On the earnings front next week, there will be a number of reports worth noting including those from GameStop (GME), Salesforce (CRM), JM Smucker (SJM) and a number of retailers ranging from Dick’s Sporting Goods (DKS) and Tiffany & Co. (TIF) to PVH (PVH) and Abercrombie & Fitch (ANF). Those retailer results will likely include some comments on the holiday shopping weekend, and we can expect investors to match up comparables and forecasts to determine who will be wallet share winners this holiday season. Toward the end of next week, we’ll also hear from Palo Alto Networks (PAWN) and Splunk (SPLK), which should offer a solid update on the pace of cybersecurity spending.

 

Taking a look at shares of Energous Corp. (WATT)

In our increasingly connected society, two of the big annoyances we must deal with are keeping our devices charged and all the cords we need to charge them. When I upgraded my iPhone to one of the newer models, I was pleasantly surprised by the ease of charging it wirelessly by laying it on a charging disc. Pretty easy.

I’m hardly alone in appreciating this convenience, and we’ve heard that companies ranging from Tesla Inc. (TSLA) to Apple Inc. (AAPL) are looking to bring charging pads to market. That means a potential sea change in how we charge our devices is in the offing, which means a potential growth market for a company that has the necessary chipsets to power one or more of those pads. In other words, if there were no such chipsets, we would not be able to charge wirelessly. This coming change fits very well inside our Disruptive Innovators investing theme.

Off to digging I went and turned up Energous Corp. (WATT) and its WattUp solution, which consists of proprietary semiconductor chipsets, software and antennas that enable radio frequency (RF)-based, wire-free charging of electronic devices. Like the charging disc I have and the ones depicted by Apple, WattUp is both a contact-based charging and at-a-distance charging solution, which means all we need do is lay our wireless devices down be it on a disc, pad or other contraption to charge them. In November 2016, Energous entered into a Strategic Alliance Agreement with Dialog Semiconductor (DLGNF), under which Dialog manufactures and distributes IC products incorporating its wire-free charging technology.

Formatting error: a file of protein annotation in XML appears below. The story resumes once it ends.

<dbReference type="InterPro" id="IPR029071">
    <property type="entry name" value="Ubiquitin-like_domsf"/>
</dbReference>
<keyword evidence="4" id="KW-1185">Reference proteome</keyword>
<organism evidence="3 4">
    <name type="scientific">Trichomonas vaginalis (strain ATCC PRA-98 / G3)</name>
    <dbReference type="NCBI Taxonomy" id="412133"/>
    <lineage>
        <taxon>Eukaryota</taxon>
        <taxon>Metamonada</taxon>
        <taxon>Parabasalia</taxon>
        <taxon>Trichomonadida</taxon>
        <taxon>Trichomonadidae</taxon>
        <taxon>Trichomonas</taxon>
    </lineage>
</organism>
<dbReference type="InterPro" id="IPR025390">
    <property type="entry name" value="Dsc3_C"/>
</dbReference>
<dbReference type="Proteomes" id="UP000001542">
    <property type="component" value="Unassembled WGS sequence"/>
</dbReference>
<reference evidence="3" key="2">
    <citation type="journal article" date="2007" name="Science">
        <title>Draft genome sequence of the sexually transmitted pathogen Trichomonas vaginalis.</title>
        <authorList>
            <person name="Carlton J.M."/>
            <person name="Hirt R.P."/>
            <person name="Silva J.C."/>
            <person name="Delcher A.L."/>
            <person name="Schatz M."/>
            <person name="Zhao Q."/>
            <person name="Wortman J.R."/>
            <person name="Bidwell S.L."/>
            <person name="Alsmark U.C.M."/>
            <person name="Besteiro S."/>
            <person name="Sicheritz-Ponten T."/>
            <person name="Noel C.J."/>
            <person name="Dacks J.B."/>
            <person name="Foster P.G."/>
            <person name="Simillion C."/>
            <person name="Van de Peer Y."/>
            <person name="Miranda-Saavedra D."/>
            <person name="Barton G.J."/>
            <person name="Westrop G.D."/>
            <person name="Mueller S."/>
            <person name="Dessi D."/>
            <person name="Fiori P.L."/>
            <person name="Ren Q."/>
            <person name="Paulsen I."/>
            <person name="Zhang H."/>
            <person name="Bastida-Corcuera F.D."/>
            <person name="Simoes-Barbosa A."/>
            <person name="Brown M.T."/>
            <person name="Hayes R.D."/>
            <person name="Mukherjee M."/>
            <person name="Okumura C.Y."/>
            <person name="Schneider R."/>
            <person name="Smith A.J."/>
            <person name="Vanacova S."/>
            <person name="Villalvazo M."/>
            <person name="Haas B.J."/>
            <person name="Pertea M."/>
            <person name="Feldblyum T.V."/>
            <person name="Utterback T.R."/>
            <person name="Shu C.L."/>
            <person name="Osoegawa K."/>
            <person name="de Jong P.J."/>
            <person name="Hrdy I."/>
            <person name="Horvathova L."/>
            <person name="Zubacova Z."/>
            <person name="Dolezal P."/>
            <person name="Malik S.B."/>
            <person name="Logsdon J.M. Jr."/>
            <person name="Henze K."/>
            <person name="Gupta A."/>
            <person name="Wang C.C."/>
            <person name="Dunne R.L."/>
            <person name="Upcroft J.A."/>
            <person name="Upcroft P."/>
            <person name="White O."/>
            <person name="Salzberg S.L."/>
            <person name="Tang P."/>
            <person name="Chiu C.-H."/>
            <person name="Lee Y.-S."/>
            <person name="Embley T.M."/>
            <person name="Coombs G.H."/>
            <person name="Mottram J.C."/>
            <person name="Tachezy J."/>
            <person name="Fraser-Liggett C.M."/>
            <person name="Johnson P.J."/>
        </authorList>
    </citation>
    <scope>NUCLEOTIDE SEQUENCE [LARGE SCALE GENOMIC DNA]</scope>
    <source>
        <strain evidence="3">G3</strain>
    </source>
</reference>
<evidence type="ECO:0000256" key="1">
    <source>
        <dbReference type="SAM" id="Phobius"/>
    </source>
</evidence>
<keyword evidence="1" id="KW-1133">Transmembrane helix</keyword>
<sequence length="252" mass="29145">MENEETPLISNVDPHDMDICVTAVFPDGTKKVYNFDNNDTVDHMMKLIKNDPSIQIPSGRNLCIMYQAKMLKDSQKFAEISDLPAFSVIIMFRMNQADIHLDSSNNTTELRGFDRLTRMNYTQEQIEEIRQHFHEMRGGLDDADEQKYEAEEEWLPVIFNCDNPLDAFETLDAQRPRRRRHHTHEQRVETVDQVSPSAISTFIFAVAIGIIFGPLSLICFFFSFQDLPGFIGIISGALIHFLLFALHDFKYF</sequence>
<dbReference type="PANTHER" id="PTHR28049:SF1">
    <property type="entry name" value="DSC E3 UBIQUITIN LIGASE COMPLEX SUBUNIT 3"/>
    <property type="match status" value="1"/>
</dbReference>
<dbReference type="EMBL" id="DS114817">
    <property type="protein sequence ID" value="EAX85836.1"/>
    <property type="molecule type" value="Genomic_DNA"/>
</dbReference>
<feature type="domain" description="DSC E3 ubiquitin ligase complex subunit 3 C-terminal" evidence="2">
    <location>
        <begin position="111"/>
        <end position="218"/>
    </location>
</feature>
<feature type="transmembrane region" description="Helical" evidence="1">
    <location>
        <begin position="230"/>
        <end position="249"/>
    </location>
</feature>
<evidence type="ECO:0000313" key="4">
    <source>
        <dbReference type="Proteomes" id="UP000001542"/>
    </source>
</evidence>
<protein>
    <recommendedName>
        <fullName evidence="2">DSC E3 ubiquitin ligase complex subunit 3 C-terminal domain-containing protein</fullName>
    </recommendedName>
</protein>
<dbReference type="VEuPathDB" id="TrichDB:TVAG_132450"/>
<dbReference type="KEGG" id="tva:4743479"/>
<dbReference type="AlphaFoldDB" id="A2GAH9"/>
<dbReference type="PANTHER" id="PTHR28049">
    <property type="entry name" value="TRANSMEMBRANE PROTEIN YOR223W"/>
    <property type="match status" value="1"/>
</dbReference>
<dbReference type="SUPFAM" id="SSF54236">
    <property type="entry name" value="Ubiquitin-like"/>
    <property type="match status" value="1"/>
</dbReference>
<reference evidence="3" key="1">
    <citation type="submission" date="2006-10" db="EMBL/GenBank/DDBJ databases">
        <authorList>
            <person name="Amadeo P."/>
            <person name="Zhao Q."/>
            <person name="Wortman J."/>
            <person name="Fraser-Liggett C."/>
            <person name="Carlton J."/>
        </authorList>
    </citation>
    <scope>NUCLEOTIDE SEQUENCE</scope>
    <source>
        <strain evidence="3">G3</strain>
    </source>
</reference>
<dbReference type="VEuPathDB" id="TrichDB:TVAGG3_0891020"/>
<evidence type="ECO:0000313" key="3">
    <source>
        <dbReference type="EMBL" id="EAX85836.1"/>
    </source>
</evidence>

Dialog happens to be the exclusive supplier of these Energous products for the general market and Dialog is also a well-known power management supplier to Apple across several products, including the iPhone. Indeed, last week Dialog bucked the headline trend of late and shared that it isn’t seeing a demand hit from Apple after fellow suppliers Lumentum Holdings Inc. (LITE) and Qorvo Inc. (QRCO) cut guidance earlier this week.

On its September quarter earnings call, Dialog shared it was awarded a broad range of new contracts, including charging across multiple next-generation products assets, with revenue expected to be realized starting in 2019 and accelerating into 2020. I already can feel several mental carts getting ahead of the horse as some think, “Ah, Energous might be the technology that will power Apple’s wireless charging solution!”

Adding fuel to that fire, on its September quarter earnings conference call Energous shared that “given the most recent advances in our core technology” its relationship with its key strategic partner – Dialog – “has now progressed beyond development, exploration and testing to actual product engineering.”

If we connect the dots, it would seem that Energous very well could be that critical supplier that enables Apple’s wireless charging pads. Here’s the thing: We have yet to hear when Apple will begin shipping those devices, which also means we have no idea when a teardown of one will reveal Dialog-Energous solutions inside. Given that there was no mention of Apple’s wireless charging efforts at either its 2018 iPhone or iPad events, odds are this product has slipped into 2019. That would jibe with the timing laid out by Energous.